• Percy Wickman Garage - Disabled Adult Transit Service (DATS) facility
  • Westwood Garage - bus garage; opened 1961


Former systems[edit]

Trolleybus system[edit]

ETS trolley bus

Trolleybus service in Edmonton started on September 24, 1939, operating on route 5 from 101 St/Jasper Ave to 95 St/111 Ave. By the end of October of that year, service had started on another route running to 99 St/Whyte Ave via the Low Level Bridge. In Edmonton, trolley buses were often referred to simply as "trolleys".

The trolleybus system used a mixture of Ohio Brass and K&M Elastic (Swiss) suspension for holding up the overhead wires.

The 49 vehicles remaining in use in 2008 were from an order of 100 manufactured in 1981-2 by Brown Boveri & Company (BBC), using bodies and chassis supplied to BBC by GM.[citation needed]

On June 18, 2008, city council voted 7 to 6 in favour of phasing out the trolley system in 2009 and 2010.[15] However, city council decided in April 2009 that trolley bus service would be discontinued earlier than originally planned, in order to reduce the city's expected $35 million deficit in 2009.[16] The last day of regular service was May 2, 2009.[17]

In 2008, a low-floor model of trolley was leased from Coast Mountain Bus Company, Vancouver's bus operating company, for testing of possible benefits of low-floor trolleys over hybrid diesel buses. During its time in Edmonton the bus was numbered 6000, but was returned to its original #2242 when returned to Vancouver.[18]


Edmonton operated streetcars from 1908 to 1952. Edmonton no. 1, 13, 31, 33, 42, 53, 65, 73, and 80 are with the ERRS along with many others from around the world with some operational, some being restored and some being completely re-built.

Current systems[edit]


An Edmonton LRT train at Health Sciences Station.
ETS SD-160 car 1039

ETS operates a 20.5 km light rail route with fifteen stations, also known as the Capital Line, between northeast Edmonton and the Century Park community, with a mix of tunnels and at-grade track. Six stations are underground, while the remaining nine are at-grade.

The train shown to the right is made in Germany by Siemens/DÜWAG. The same type of vehicle have operated on several underground lines in Frankfurt am Main since 1968 as type U-2. ETS also has Siemens SD-160s from Siemens. These were delivered to accommodate four new stations which opened in 2009 and 2010.

Hybrid/electric buses[edit]

Further information: Hybrid Technology

The City of Edmonton embarked on an eight-month evaluation of 13 clean-diesel and hybrid buses (and a new trolleybus) in 2008. Edmonton Transit's first two diesel electric hybrid buses went into service in December 2006.[19] The unique design and colour scheme of the two Orion low floor buses have been chosen to enable them to 'stand out' from the rest of the ETS fleet. The buses were part of an extensive test of hybrid technology that Edmonton Transit and the University of Alberta conducted over a year. Bus reliability, performance, maintenance costs, fuel efficiency, noise generation and environmental impact were monitored and evaluated in all weather and road conditions. As well, customers were surveyed about their travel experience. Ultimately, the Hybrid buses only recorded fuel savings of 10-20% (in contrast to the 35% touted in the internal ads). In addition, the ISE-New Flyer hybrids (6003 and 6004) were out of service so much that they could not be included in the evaluation.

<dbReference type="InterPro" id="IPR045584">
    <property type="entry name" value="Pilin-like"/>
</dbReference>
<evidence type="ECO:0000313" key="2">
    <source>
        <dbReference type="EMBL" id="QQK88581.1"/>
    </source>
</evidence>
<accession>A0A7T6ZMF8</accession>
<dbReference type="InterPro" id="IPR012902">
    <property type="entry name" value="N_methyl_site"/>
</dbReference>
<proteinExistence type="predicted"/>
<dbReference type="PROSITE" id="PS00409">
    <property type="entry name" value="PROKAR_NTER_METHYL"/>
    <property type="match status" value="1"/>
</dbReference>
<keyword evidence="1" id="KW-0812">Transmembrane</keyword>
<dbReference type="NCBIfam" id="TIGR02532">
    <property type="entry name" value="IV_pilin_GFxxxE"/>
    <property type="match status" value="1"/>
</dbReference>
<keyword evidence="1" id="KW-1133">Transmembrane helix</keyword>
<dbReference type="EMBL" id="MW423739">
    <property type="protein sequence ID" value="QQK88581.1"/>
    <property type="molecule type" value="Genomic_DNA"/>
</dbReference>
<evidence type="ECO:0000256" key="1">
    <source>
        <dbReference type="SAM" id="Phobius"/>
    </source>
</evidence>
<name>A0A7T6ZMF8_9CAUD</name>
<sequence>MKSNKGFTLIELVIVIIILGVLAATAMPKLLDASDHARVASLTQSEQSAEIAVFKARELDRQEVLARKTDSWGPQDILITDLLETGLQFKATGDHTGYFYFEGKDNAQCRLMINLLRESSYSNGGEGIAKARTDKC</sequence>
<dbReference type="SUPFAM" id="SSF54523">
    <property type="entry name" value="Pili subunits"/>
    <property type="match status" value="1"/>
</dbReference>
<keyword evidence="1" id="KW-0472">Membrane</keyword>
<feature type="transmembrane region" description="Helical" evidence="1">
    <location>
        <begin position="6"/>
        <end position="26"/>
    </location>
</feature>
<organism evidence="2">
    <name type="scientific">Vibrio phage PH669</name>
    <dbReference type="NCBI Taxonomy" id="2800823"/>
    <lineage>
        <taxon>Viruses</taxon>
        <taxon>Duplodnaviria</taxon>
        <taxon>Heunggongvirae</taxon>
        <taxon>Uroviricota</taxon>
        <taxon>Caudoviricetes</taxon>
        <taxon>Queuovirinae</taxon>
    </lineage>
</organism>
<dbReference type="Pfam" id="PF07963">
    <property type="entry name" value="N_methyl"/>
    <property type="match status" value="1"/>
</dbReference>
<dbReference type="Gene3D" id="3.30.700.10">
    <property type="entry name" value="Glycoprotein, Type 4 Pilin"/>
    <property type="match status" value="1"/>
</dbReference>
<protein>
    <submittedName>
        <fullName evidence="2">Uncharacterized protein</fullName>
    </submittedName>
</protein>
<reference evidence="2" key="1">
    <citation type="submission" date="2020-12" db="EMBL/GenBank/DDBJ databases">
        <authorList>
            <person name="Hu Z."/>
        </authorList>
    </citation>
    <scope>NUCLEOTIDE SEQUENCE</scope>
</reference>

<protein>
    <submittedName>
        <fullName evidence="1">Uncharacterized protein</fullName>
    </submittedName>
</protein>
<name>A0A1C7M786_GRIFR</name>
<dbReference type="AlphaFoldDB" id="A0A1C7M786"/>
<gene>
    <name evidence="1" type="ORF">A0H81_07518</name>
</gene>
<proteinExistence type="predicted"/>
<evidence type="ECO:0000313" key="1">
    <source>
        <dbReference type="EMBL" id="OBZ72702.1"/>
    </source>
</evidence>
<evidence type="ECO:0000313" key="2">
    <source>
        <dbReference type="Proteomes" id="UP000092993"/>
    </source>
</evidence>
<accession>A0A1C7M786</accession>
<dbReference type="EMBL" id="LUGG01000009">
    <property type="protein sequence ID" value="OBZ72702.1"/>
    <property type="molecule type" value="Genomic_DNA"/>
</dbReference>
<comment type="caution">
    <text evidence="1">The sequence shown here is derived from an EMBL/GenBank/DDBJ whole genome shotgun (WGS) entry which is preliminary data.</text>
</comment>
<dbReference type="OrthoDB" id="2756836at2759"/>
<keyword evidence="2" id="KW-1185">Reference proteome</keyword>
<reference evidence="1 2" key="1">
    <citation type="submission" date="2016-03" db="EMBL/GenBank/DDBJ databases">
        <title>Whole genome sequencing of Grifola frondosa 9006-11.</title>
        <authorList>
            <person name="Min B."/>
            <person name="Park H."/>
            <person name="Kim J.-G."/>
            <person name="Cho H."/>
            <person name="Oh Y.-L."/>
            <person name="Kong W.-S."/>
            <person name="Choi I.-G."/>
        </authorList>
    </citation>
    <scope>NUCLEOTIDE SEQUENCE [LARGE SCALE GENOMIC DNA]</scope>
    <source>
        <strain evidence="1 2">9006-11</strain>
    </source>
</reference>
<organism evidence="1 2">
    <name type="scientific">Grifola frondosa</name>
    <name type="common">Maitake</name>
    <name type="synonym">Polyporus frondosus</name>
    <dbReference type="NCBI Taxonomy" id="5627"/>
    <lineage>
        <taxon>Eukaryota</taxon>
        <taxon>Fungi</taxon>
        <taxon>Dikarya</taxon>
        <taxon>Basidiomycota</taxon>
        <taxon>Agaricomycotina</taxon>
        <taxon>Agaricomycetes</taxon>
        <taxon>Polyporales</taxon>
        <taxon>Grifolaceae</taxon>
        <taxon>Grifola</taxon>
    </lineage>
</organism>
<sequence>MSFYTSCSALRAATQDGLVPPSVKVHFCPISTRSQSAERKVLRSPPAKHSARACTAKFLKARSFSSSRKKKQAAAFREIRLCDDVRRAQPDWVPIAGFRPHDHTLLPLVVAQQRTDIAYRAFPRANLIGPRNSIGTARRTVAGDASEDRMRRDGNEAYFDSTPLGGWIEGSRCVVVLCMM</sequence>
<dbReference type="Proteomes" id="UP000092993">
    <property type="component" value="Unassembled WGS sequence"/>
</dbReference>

As of fall 2009, only the two Orion hybrids are in service. New Flyer/ISE hybrids 6003 and 6004 have been parked in the Paterson compound since the early spring, and have since been converted to diesel buses as of 2011, while New Flyer/Allison 6001 was damaged beyond repair in an accident. New Flyer/Allison 6002 was revamped with new features and technology to become the ETS Platinum Bus, also referred to as the "Painted Lady".[20]

In Spring 2014 ETS unveiled a full electric bus for a four month pilot program running until October 2014. The buses are referred to as "ETS Stealth Buses" and are on lease from Build Your Dreams (BYD) Co. Ltd.. The buses do not have a fare box at the moment, but instead are accepting customer surveys about electric buses as fare.[21] Even without fare capacity the buses will be placed on several different routes around the city to give many Edmontonians the ability to experience the new exhaust-less bus. The current electric bus is not winterized, but if the city moves forward with the electric bus program they intend to acquire buses with full winter capabilities.


Current fares as of February 1, 2014:.[22] Edmonton City Council approved the SmartFare, which comprises of an electronic farecard and intermunicipal fare structure in December 2014, and is due to be fully implemented in 2019.[23]


Youth (6-18) Adult (19-65) Senior (65+)
Cash $3.20 $3.20 $3.20
10 Ticket Pack $21.00 $24.00 $21.00
20 Ticket Pack $42.00 $42.00 $42.00
Day Pass $9.00 $9.00 $9.00
Monthly Pass $69.00 $89.00 $14.00
Annual Pass N/A N/A $125.00

Conditional fares[edit]

ETS provides several discounts for students and the disadvantaged.

  • Low income seniors can pay $54.00 for an annual pass instead of the listed $125.00.
  • Public school students can purchase monthly passes from their schools at a subsidized rate ranging from $27.00 to $66.00 depending on grade and location.[24]
  • Catholic school students can purchase monthly passes ranging from $30.00 to $45.00.[25]
  • Families (1 adult and up to four children age 12 and under) are entitled to travel on ETS all day with the use of a valid day pass.
  • Post-secondary students at approved post-secondary institutions may purchase a monthly pass at the discounted rate of $81.00.